Kamen volcano is an extinct volcanic complex located in the central part of the Klyuchevskaya group of volcanoes (KGV) between active Klyuchevskoy, Bezymianny, and Ploskie Sopky volcanoes. Kamen volcano was mapped by V.A. Ermakov only in the 1970s. However the modern geochemical studies of Kamen volcano have not been previously carried out and its relationship and petrogenesis in comparison to other active neighbors are unknown. A modern geochemical study of Kamen volcano is needed because it will shed light not only on the history of the volcano itself and its closest neighbors, but also on the history and magmatic evolution of the KGV melts in general. The distance between the summits of Kamen and Klyuchevskoy is only 5 km, the same as between Kamen and Bezymianny. The close relationship in space and time of the KGV and the common zone of seismicity below them suggests a common source and a possible genetic relationship between their magmas. However, the Late-Pleistocene-Holocene lavas of all these neighboring volcanoes are very different: high-Mg and high-Al Ol-Cpx-Pl basalts and basaltic andesites occur at Klyuchevskoy volcano, and Hbl-bearing andesites and dаcites dominate at Bezymianny volcano. The rocks of Ploskie Sopky volcano, situated only 10 km NW of Kamen, are represented by medium-high-K subalkaline lavas.
Churikova Tatiana G., Gordeychik Boris N., Ivanov Boris V., Wörner Gerhard Relationship between Kamen Volcano and the Klyuchevskaya group of volcanoes (Kamchatka) // Journal of Volcanology and Geothermal Research. 2013. Vol. 263. P. 3 - 21. doi: 10.1016/j.jvolgeores.2013.01.019.    Annotation
Abstract Data on the geology, petrography, mineralogy, and geochemistry of rocks from Kamen Volcano (Central Kamchatka Depression) are presented and compared with rocks from the neighbouring active volcanoes. The rocks from Kamen and Ploskie Sopky volcanoes differ systematically in major elemental and mineral compositions and could not have been produced from the same primary melts. The compositional trends of Kamen stratovolcano lavas and dikes are clearly distinct from those of Klyuchevskoy lavas in all major and trace element diagrams as well as in mineral composition. However, lavas of the monogenetic cones on the southwestern slope of Kamen Volcano are similar to the moderately high-Mg basalts from Klyuchevskoy and may have been derived from the same primary melts. This means that the monogenetic cones of Kamen Volcano represent the feeding magma for Klyuchevskoy Volcano. Rocks from Kamen stratovolcano and Bezymianny form a common trend on all major element diagrams, indicating their genetic proximity. This suggests that Bezymianny Volcano inherited the feeding magma system of extinct Kamen Volcano. The observed geochemical diversity of rocks from the Klyuchevskaya group of volcanoes can be explained as the result of both gradual depletion over time of the mantle N-MORB-type source due to the intense previous magmatic events in this area, and the addition of distinct fluids to this mantle source.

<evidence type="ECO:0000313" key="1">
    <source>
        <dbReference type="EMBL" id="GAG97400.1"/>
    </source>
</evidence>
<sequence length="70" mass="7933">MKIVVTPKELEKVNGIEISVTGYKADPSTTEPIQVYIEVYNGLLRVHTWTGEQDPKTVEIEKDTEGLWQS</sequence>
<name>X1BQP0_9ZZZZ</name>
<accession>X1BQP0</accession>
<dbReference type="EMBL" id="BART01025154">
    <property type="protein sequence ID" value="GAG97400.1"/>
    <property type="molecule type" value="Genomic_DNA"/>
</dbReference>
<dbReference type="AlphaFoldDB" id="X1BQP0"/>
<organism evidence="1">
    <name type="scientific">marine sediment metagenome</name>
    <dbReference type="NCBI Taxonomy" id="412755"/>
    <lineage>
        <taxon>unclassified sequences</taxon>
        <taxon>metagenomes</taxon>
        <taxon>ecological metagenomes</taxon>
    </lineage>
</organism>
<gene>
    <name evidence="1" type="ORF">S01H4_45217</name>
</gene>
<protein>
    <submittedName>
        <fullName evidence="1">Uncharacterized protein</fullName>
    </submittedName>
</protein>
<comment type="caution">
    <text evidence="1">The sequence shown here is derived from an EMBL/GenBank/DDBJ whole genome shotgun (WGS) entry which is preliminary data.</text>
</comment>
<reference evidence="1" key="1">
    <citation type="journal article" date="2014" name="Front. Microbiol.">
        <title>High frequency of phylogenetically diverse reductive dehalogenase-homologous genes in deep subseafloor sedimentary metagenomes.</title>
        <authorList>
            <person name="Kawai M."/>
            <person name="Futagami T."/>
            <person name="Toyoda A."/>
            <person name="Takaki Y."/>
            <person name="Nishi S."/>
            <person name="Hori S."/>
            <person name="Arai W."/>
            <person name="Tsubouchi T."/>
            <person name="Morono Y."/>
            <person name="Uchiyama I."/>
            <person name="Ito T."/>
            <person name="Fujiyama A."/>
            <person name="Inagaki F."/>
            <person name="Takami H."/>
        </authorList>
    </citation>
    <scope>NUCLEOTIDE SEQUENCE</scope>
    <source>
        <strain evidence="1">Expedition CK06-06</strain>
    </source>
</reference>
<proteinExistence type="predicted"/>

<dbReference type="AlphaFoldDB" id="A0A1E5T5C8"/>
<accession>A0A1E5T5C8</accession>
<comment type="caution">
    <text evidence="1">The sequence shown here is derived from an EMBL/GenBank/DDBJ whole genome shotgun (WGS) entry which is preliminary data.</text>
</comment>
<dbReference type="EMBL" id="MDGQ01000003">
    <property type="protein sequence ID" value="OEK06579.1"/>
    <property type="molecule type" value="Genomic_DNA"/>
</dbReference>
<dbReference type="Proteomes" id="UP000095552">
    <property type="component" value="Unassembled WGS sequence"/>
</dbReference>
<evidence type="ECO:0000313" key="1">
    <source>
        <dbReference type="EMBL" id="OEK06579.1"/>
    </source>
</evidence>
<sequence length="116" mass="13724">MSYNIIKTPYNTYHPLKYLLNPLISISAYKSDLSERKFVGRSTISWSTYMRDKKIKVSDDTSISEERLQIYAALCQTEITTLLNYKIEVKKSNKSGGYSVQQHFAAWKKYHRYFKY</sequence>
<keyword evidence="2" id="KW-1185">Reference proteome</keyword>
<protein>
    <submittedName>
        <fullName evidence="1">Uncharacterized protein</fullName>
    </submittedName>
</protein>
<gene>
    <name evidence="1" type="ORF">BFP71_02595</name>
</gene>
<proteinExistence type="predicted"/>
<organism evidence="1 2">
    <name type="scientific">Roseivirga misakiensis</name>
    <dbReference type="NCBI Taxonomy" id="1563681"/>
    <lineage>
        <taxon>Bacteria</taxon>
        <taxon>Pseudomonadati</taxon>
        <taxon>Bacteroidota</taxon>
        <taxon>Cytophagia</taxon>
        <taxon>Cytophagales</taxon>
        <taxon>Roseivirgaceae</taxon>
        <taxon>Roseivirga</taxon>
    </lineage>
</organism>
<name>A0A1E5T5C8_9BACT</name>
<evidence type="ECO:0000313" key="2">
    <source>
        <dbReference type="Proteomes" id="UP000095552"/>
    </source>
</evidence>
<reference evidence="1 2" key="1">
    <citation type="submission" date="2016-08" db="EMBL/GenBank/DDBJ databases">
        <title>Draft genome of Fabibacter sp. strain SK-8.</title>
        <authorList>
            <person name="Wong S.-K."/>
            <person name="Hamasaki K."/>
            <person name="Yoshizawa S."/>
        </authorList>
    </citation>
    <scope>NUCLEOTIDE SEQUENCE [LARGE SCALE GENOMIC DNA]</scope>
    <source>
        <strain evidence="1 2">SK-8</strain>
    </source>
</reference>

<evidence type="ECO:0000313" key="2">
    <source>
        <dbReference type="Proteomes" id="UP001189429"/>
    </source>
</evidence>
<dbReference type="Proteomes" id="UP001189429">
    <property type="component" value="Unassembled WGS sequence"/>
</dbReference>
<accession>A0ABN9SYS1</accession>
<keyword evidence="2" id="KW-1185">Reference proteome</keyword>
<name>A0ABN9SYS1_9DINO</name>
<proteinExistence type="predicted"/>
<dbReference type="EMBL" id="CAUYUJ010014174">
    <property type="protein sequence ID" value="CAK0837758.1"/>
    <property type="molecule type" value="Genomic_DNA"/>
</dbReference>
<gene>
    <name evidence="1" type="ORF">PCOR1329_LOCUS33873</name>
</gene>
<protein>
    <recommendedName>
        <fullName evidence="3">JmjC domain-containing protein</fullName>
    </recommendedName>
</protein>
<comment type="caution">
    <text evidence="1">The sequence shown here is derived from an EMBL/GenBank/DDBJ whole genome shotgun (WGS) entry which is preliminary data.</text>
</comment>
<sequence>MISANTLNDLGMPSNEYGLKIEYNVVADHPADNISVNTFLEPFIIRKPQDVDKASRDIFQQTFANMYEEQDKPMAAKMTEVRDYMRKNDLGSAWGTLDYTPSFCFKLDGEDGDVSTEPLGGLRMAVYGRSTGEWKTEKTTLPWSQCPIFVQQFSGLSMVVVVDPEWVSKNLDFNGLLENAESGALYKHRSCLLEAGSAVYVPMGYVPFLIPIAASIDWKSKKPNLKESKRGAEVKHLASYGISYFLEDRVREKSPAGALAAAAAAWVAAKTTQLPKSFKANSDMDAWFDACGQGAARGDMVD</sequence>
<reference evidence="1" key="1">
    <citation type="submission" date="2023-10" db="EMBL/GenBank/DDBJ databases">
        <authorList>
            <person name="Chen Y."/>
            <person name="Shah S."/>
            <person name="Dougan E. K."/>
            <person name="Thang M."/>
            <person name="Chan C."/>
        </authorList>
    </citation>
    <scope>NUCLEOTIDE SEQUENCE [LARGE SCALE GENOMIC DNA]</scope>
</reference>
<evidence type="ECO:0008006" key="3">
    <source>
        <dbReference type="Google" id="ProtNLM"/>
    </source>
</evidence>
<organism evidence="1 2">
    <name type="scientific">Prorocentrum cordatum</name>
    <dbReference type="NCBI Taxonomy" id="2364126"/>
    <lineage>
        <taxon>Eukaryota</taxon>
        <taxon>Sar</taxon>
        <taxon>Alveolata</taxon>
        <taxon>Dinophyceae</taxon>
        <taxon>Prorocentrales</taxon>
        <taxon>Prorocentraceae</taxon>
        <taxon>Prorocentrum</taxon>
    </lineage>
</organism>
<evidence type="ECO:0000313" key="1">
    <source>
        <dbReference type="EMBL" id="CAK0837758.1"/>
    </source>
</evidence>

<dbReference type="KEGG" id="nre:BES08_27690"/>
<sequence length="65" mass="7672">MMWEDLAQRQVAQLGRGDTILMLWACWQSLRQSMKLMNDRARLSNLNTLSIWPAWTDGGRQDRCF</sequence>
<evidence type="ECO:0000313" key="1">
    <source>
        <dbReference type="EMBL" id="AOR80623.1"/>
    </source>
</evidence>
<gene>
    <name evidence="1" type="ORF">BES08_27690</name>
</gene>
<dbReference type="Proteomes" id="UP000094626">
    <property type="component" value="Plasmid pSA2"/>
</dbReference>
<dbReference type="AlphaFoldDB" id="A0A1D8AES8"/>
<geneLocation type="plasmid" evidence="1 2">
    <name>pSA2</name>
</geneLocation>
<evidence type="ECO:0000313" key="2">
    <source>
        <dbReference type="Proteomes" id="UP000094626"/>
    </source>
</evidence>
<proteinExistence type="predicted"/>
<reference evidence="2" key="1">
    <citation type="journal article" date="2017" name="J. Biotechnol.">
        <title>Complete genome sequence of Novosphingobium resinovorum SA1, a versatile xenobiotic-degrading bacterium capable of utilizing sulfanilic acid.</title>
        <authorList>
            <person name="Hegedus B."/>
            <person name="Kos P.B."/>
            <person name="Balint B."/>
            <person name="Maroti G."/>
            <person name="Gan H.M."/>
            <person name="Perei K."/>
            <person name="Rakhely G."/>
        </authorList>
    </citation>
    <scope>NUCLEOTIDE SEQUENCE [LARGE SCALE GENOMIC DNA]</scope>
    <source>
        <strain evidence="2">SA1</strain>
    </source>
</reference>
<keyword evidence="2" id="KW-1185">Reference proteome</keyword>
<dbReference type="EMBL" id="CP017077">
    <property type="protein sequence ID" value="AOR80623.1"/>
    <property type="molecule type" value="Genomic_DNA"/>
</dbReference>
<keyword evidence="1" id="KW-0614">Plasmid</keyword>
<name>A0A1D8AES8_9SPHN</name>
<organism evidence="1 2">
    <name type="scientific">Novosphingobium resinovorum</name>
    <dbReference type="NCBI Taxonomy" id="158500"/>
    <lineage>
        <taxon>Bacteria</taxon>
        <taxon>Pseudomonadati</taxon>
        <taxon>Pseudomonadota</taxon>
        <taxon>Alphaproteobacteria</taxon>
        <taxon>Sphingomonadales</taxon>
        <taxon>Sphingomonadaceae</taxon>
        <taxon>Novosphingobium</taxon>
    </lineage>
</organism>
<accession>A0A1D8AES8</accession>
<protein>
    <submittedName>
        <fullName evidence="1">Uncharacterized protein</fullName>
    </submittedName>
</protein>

Donnadieu Franck, Merle Olivier, Besson Jean-Claude Volcanic edifice stability during cryptodome intrusion // Bulletin of Volcanology. 2001. Т. 63. № 1. С. 61-72. doi:10.1007/s004450000122.    Annotation
Limit equilibrium analyses were applied to the 1980 Mount St. Helens and 1956 Bezymianny failures in order to examine the influence on stability of structural deformation produced by cryptodome emplacement. Weakening structures associated with the cryptodome include outward-dipping normal faults bounding a summit graben and a flat shear zone at the base of the bulged flank generated by lateral push of the magma. Together with the head of the magmatic body itself, these structures serve directly to localize failure along a critical surface with low stability deep within the interior of the edifice. This critical surface, with the safety coefficient reduced by 25–30%, is then very sensitive to stability condition variation, in particular to the pore-pressure ratio (ru) and seismicity coefficient (n). For ru=0.3, or n=0.2, the deep surface suffers catastrophic failure, removing a large volume of the edifice flank. In the case of Mount St. Helens, failure occurred within a material with angle of friction ~40°, cohesion in the range 105–106 Pa, and probably significant water pore pressure. On 18 May 1980, detachment of slide block I occurred along a newly formed rupture surface passing through the crest of the bulge. Although sliding of block I may have been helped by the basal shear zone, significant pore pressure and a triggering earthquake were required (ru=0.3 and n=0.2). Detachment of the second block was guided by the summit normal fault, the front of the cryptodome, and the basal shear zone. This occurred along a deep critical surface, which was on the verge of failure even before the 18 May 1980 earthquake. The stability of equivalent surfaces at Bezymianny Volcano appears significantly higher. Thus, although magma had already reached the surface, weaker materials, or higher pore pressure and/or seismic conditions were probably required to reach the rupture threshold. From our analysis, we find that deep-seated sector collapses formed by removing the edifice summit cannot generally result from a single slide. Cryptodome-induced deformation does, however, provide a deep potential slip surface. As previously thought, it may assist deep-seated sector collapse because it favors multiple retrogressive slides. This leads to explosive depressurization of the magmatic and hydrothermal systems, which undermines the edifice summit and produces secondary collapses and explosive blasts.
Fedotov S.A., Ivanov B.V., Dvigalo V.N., Kirsanov I.T., Muravyev Y.D., Ovsyannikov A.A., Razina A.A., Seliverstov N.I., Stepanov V.V., Khrenov A.P., Chirkov A.M. Activity of the Volcanoes of Kamchatka and the Kuril Islands // Volcanology and Seismology. 1989. Vol. 7. № 5. P. 647-682.